by dotancohen (#48951749) Attached to: Cutting Through Data Science Hype

Data cleanup will take twice as long, cost twice as much, and you will lose at least 10% of your data when you decide to finally give up scrubbing the data.

I actually independently came up with the 10% figure today as well, and mentioned to my project manager that unless he wants to invest real money chasing the long tail of data, he was going to have 10% of the records with bogus values in some fields. I will certainly adopt the rest of your quote!

I have since added a corollary: I do not do IT projects unless you pay me enough to retire on.

Here you lost me. Why were you even in this business if you didn't love the challenge? Don't take other peoples' bad data personally. Take it as an opportunity.

Comment: Re: This is junk science (Score 1) 213

by dotancohen (#48951547) Attached to: There Is No "You" In a Parallel Universe

It contains inaccuracies and is a clear troll. The poster knows enough terminology to sound smart, and deliberately twists it.

Oh, and the username begins with the word "Troll". Whoever went on to moderate that post as "Insightful" (as it now stands) does not understand cosmology, and additionally does not know how to identify an obvious troll.

Comment: Re:And the game continues (Score 1) 141

by Znork (#48951357) Attached to: The Pirate Bay Is Back Online, Properly

While I would like to agree with you, and while you're responding to an argument that makes no sense, I think you need to work on those arguments a bit.

First, comparing artificially scarce goods to any kind of real scarce goods is something you should avoid doing at all. Arguments like spoilage aren't particularly relevant, and spoilage is usually (throughout the history of mankind) fought as much as possible. With the advent of preserves and freezing we can do a lot, but you still don't see the world overflowing with century old preserves; instead, variety increases and everyone can afford more fruit. Preventing spoilage means scarcity decreases.

With media it's the other way around. The more you prevent 'spoilage' in the form of piracy, the more scarcity you get. Fewer people can afford what they wish, and artificially scarce goods aren't as fungible as apples.

A more valid comparison would be to compare it to a non-scarce physical commodity like air; theoretically an industry could be constructed by forbidding everyone to breathe without a measuring mask. We could hand money paid for every breath to owners of oxygen producing woodland or other means of production. That would create a huge industry wherein people would feel the right to get paid, yet it's quite obvious that such an artificial scarcity would probably be harmful to humanity as a whole. Much like copyright can be considered harmful and arguments can be made that incremental improvements of art would be as productive even in its absence, although focus might be somewhat different.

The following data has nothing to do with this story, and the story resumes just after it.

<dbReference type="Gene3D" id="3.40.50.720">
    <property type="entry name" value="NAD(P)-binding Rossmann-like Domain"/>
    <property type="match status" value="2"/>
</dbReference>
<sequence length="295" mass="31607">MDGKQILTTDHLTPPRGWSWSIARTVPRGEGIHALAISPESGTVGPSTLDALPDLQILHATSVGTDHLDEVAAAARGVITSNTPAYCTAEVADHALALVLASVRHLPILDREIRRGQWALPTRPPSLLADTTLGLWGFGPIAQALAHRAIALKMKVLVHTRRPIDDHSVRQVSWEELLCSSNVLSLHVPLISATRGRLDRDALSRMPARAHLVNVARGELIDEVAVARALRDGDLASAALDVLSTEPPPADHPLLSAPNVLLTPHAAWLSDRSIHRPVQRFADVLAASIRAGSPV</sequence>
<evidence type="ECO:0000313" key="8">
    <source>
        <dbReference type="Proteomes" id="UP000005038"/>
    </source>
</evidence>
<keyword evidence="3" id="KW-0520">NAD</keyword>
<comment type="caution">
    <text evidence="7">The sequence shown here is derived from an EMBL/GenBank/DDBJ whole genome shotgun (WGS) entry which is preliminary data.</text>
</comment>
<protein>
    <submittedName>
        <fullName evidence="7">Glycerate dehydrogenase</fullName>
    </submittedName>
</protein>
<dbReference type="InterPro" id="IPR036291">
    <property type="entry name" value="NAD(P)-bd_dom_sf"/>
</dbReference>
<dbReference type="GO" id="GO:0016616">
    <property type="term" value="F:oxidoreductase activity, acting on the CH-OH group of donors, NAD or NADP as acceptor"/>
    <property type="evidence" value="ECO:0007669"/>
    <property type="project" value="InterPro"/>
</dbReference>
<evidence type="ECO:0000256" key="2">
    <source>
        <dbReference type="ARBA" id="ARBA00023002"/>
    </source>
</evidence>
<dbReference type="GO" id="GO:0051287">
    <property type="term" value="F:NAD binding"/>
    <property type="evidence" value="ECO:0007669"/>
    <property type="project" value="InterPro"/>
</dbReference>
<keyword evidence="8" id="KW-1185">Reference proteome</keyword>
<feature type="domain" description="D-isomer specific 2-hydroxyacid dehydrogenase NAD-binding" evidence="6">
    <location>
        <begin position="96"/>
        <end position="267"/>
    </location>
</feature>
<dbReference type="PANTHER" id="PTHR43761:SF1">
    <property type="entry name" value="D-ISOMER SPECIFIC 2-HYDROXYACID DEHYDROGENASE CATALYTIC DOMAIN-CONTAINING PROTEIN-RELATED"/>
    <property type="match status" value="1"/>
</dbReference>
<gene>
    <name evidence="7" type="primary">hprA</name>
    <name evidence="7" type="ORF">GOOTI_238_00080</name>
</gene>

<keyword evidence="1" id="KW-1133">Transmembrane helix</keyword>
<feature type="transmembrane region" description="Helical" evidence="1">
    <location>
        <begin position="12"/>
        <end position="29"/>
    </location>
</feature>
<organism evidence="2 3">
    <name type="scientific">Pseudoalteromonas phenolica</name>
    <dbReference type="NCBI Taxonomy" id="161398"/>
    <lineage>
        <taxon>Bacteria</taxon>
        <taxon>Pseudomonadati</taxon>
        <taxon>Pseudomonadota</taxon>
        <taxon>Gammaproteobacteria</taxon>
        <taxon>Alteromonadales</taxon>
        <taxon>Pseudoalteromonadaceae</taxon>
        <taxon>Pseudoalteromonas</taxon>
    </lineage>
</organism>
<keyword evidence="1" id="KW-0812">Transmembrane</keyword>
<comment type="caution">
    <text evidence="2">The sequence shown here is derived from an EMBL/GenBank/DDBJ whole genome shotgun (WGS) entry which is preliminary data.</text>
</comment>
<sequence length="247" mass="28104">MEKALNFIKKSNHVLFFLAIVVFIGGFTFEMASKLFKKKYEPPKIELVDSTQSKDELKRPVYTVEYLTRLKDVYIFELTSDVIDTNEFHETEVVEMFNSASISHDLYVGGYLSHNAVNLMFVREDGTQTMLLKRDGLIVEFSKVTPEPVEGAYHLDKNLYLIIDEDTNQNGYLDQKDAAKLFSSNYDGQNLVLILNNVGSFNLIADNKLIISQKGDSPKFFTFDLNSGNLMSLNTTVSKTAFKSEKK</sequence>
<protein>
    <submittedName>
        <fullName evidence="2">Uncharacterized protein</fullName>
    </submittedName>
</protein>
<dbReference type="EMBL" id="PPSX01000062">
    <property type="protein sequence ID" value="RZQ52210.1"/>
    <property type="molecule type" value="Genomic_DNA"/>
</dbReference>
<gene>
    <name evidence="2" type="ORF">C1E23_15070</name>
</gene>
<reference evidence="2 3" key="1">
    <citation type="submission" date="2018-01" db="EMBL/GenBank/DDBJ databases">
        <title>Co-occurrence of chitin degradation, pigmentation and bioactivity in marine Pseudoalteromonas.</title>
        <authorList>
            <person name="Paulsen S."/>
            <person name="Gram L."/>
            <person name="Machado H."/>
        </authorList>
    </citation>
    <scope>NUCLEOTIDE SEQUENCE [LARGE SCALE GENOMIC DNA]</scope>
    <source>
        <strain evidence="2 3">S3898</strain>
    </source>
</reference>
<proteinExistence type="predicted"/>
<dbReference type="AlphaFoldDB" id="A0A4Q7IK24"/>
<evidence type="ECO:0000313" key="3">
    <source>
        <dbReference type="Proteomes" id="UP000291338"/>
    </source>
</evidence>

And yes, economically piracy is a good thing, but not because of the somewhat flawed broken window fallacy, but because it is responsible for a large pareto improvement (the economic value of the gain made by those who obtain the product who would otherwise not have bought the product (ie, zero-loss for the producer)). Basically it reduces the deadweight loss damage caused by monopoly pricing and restores a modicum of competition when competition is illegal.

About the ethics; I consider monopoly rights inherently unethical and any upstanding citizen should ignore them if they can. There are a multitude of ways that we could promote work in the production of arts that would result in higher rates of production, better pay to (most, and in particularly to the specifically deserving, ie, artists and creators rather than lawyers or financiers) involved parties and without the damaging artificial scarcity.

Do you suffer painful hallucination? -- Don Juan, cited by Carlos Casteneda